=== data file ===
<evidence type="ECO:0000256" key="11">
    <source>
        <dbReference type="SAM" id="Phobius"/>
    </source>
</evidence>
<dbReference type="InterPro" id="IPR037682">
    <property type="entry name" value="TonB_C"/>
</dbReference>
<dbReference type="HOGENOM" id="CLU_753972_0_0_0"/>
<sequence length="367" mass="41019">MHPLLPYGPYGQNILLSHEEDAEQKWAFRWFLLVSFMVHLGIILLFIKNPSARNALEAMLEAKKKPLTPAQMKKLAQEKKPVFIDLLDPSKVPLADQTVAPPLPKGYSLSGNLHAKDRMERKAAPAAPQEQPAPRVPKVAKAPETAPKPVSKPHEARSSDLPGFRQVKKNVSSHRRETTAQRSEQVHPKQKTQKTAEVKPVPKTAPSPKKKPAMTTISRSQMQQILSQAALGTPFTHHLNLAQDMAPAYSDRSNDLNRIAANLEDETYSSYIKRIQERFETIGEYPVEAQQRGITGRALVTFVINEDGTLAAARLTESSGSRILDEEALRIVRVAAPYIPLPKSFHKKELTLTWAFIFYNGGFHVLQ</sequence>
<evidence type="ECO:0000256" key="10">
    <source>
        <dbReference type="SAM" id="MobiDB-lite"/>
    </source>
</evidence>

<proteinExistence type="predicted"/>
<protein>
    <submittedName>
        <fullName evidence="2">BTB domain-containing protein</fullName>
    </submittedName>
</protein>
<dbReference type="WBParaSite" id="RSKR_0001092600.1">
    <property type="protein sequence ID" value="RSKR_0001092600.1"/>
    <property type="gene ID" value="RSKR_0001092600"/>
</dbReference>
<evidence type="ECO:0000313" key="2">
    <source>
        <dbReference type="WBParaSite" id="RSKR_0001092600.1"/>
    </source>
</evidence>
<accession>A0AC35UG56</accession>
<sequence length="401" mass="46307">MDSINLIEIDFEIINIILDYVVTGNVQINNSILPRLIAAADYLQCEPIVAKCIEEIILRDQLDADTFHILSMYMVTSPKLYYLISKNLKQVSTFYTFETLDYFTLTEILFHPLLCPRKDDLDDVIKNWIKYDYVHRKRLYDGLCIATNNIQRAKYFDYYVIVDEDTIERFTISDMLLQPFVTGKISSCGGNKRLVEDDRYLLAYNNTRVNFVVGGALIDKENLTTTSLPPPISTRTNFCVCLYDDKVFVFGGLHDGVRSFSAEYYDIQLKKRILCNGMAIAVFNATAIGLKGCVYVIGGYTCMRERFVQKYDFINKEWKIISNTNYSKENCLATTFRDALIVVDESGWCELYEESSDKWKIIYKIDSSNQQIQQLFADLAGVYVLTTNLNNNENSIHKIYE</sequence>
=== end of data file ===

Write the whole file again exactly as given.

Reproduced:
<evidence type="ECO:0000256" key="11">
    <source>
        <dbReference type="SAM" id="Phobius"/>
    </source>
</evidence>
<dbReference type="InterPro" id="IPR037682">
    <property type="entry name" value="TonB_C"/>
</dbReference>
<dbReference type="HOGENOM" id="CLU_753972_0_0_0"/>
<sequence length="367" mass="41019">MHPLLPYGPYGQNILLSHEEDAEQKWAFRWFLLVSFMVHLGIILLFIKNPSARNALEAMLEAKKKPLTPAQMKKLAQEKKPVFIDLLDPSKVPLADQTVAPPLPKGYSLSGNLHAKDRMERKAAPAAPQEQPAPRVPKVAKAPETAPKPVSKPHEARSSDLPGFRQVKKNVSSHRRETTAQRSEQVHPKQKTQKTAEVKPVPKTAPSPKKKPAMTTISRSQMQQILSQAALGTPFTHHLNLAQDMAPAYSDRSNDLNRIAANLEDETYSSYIKRIQERFETIGEYPVEAQQRGITGRALVTFVINEDGTLAAARLTESSGSRILDEEALRIVRVAAPYIPLPKSFHKKELTLTWAFIFYNGGFHVLQ</sequence>
<evidence type="ECO:0000256" key="10">
    <source>
        <dbReference type="SAM" id="MobiDB-lite"/>
    </source>
</evidence>

<proteinExistence type="predicted"/>
<protein>
    <submittedName>
        <fullName evidence="2">BTB domain-containing protein</fullName>
    </submittedName>
</protein>
<dbReference type="WBParaSite" id="RSKR_0001092600.1">
    <property type="protein sequence ID" value="RSKR_0001092600.1"/>
    <property type="gene ID" value="RSKR_0001092600"/>
</dbReference>
<evidence type="ECO:0000313" key="2">
    <source>
        <dbReference type="WBParaSite" id="RSKR_0001092600.1"/>
    </source>
</evidence>
<accession>A0AC35UG56</accession>
<sequence length="401" mass="46307">MDSINLIEIDFEIINIILDYVVTGNVQINNSILPRLIAAADYLQCEPIVAKCIEEIILRDQLDADTFHILSMYMVTSPKLYYLISKNLKQVSTFYTFETLDYFTLTEILFHPLLCPRKDDLDDVIKNWIKYDYVHRKRLYDGLCIATNNIQRAKYFDYYVIVDEDTIERFTISDMLLQPFVTGKISSCGGNKRLVEDDRYLLAYNNTRVNFVVGGALIDKENLTTTSLPPPISTRTNFCVCLYDDKVFVFGGLHDGVRSFSAEYYDIQLKKRILCNGMAIAVFNATAIGLKGCVYVIGGYTCMRERFVQKYDFINKEWKIISNTNYSKENCLATTFRDALIVVDESGWCELYEESSDKWKIIYKIDSSNQQIQQLFADLAGVYVLTTNLNNNENSIHKIYE</sequence>